Iraq may slip into dictatorship
Much of the Middle East is in the midst of landmark revolutionary movements, which have been mischaracterized in many news media outlets. The subtle use of the word "anti-government" rather than "pro-democracy" in reference to the protestors has led to the widespread notion that anarchy is descending on the Arab world. It is easy to be afraid of this narrative, as it states that chaos would allow for an explosion of reactionary Islamist thought, which would rapidly replace the decaying political order. However, as I have argued in a previous article, this belief is unwarranted in many Arab states. Frustration with autocracy rather than religious fervor has been the inspiration for this political unrest, which, within 18 months, will radically change much of the Middle East.
Despite this overall trend toward secular democracy, there remains a large Arab state, which seems poised for secular dictatorship instead. This is an Arab state that faces large problems from religious terrorism — it killed at least 4,043 of its people in 2010 and 387 last month. This is also an Arab state that faces massive shortages of basic social services such as electricity, putting it in a similar situation as other desperate Arab states such as Yemen. And this happens to be the only state worldwide that, despite massive American assistance, was unable to assemble a coalition parliamentary government until about nine months after national elections. Naturally, we are discussing Iraq.
There has been an unconscious consensus among news commentators and analysts to either avoid discussing Iraq or focus on its positive attributes. However, it would be irresponsible to ignore its gradual descent into strongman rule. The Iraqi government still relies massively on American assistance to enforce security outside of its main areas of control in Baghdad. And where it has direct oversight it is overwhelmed by continued terrorist attacks by factions including al-Qaida. It is true that violence has dropped by a large percentage since the most intense months of the Iraqi civil war, but attacks are still bloody and numerous enough that Iraq can be considered at continuous conflict. I consider it lazy mathematics to pretend that a state is a peaceful, self-sustaining democracy simply because it suffered 4,043 deaths in 2010 rather than 27,850 in 2006.
Iraq's security situation has led to popular concerns about public safety, which precisely lubricate the rise of a dictator. Recent Pew polls have determined that the majority of Iraqis are not satisfied with their state, and many cite national security as their primary concern. These security concerns are precisely why Iraqi political protests have centered on the state's inefficiency and corruption rather than democratic concerns. There are many commentators who will argue that Iraq's protests have not confronted democracy issues because Iraq is a functional democratic state. But this ignores the fact that state corruption and inability to provide social services are democracy issues. They impede on a state's ability to provide for its people, which is inherently the purpose of a democracy.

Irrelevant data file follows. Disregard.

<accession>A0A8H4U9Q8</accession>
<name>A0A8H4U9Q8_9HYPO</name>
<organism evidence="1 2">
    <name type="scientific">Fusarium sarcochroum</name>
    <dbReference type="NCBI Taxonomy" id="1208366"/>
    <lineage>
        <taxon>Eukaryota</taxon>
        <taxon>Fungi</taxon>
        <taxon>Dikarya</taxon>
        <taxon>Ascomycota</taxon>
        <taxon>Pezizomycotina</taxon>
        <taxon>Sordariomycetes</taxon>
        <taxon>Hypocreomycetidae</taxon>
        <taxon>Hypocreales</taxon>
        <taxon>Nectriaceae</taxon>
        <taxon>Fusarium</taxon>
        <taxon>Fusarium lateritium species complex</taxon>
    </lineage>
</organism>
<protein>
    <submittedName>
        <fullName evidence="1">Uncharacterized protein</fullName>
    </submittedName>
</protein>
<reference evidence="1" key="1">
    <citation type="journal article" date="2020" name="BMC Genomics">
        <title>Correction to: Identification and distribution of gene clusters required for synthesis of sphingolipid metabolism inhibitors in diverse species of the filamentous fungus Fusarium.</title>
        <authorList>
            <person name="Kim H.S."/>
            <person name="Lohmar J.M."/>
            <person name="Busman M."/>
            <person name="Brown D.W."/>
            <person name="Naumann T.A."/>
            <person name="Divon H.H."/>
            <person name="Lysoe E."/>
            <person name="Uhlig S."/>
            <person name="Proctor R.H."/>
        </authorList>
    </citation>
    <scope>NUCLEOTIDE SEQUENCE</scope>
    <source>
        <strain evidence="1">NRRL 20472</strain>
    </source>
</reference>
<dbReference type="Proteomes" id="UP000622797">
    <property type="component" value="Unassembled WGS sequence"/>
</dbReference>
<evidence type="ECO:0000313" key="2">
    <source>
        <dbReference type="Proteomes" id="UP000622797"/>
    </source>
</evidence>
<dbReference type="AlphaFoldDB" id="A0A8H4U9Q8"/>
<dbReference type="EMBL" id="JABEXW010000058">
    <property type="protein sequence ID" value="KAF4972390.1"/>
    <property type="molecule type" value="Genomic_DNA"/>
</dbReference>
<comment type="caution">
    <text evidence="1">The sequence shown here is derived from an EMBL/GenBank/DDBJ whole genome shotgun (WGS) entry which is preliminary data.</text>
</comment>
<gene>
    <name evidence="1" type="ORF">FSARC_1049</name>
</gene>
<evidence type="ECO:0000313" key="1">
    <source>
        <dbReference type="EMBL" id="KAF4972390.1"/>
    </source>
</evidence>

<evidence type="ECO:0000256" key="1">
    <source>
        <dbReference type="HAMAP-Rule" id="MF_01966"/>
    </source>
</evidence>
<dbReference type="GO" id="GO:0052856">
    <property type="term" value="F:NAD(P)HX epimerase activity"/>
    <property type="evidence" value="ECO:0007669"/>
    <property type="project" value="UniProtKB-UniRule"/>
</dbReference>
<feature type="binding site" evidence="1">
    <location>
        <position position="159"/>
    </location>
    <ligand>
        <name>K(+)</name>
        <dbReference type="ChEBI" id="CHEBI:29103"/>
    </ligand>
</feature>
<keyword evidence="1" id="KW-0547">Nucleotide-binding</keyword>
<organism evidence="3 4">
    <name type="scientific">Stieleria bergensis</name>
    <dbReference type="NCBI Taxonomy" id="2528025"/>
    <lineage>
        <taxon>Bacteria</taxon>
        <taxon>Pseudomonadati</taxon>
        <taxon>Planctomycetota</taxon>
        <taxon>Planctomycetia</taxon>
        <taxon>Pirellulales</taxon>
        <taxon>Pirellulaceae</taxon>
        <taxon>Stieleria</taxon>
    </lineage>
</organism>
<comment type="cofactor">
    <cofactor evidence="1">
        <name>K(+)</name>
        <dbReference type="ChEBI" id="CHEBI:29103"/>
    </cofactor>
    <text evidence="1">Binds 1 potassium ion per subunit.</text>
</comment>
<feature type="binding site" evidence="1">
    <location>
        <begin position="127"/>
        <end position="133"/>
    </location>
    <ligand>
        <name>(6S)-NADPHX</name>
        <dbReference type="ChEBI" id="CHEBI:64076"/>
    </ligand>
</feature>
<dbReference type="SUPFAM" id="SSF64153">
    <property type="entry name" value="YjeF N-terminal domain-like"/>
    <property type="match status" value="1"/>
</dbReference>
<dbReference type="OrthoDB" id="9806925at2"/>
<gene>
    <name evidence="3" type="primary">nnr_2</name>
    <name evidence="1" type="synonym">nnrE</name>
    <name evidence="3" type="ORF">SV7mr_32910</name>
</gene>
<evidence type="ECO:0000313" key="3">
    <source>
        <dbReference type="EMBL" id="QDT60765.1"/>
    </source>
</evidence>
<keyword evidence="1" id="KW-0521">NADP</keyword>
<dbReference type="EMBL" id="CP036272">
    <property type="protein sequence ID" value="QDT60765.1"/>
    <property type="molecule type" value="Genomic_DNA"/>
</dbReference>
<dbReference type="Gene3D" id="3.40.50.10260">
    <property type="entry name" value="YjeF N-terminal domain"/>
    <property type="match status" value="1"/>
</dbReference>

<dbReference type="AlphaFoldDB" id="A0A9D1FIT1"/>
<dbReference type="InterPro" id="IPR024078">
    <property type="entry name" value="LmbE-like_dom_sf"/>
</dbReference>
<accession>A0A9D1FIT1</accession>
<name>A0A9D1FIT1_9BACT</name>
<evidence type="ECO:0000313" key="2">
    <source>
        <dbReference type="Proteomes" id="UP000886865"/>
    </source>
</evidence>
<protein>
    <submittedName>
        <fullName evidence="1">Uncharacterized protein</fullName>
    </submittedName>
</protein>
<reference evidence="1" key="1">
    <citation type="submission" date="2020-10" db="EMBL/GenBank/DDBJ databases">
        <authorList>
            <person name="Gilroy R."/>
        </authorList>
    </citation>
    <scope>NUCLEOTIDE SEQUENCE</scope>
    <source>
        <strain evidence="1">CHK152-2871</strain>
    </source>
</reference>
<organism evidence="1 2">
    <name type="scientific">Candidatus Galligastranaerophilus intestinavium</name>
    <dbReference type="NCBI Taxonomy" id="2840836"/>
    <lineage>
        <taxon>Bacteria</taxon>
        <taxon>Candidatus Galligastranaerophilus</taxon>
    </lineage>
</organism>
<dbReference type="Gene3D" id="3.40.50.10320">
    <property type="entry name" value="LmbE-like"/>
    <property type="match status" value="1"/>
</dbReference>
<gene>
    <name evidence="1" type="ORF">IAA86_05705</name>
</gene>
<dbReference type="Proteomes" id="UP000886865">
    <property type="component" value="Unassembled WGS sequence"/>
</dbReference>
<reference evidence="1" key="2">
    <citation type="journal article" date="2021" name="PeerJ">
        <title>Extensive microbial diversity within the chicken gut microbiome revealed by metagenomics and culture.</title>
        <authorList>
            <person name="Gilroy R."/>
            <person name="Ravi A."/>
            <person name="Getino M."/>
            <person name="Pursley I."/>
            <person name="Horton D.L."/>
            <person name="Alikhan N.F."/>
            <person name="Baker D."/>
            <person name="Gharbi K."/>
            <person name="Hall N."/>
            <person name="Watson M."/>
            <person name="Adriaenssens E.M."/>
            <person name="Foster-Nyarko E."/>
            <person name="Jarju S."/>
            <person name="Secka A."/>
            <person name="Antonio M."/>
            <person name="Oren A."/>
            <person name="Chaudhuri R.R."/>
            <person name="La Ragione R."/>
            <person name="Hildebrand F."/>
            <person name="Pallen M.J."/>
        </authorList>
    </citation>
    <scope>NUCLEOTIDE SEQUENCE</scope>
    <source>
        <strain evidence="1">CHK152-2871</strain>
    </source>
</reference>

Additionally, many Iraqis have become disillusioned with their country simply because of its bloody history, which greatly stifles demands for fundamental changes to the Iraqi political process. It is entirely understandable that a state which has suffered through ruthless dictatorship, three major wars, debilitating sanctions and civil conflict in the past three decades would be more concerned with public safety rather than democratic aspirations. This is not to imply that all Iraqis feel this way, but it must be noted that most dictatorships are justified by the majority's safety rather than unanimous consent.
The only factor preventing Iraq's fragile parliament from collapsing into strongman rule is the imposing presence of American troops, which have adopted more intelligent counter-insurgency strategies since the ascent of Secretary of Defense Robert M. Gates and have therefore become integral in preventing existing violence from augmenting to uncontrollable levels. The impending Dec. 31, 2011 withdrawal will be essential in tracking the length of time until Iraq's next democratic collapse, which I predict will occur within 18 months of the American withdrawal in a gradual fashion seen before in Vietnam. Strongman rule will be essential in preventing Islamist aspirations in Iraq, which unlike many other Arab states are quite real and capitalize greatly on national chaos. It is rather poetic that a decade after Sept. 11, a democratic collapse will occur in the only Arab state where American interference was physically applied, rather than other states where it was distant.
Bilal Ahmed is a School of Arts and Sciences junior majoring in Middle Eastern studies. His column, "Gods Go Begging," runs on alternate Mondays.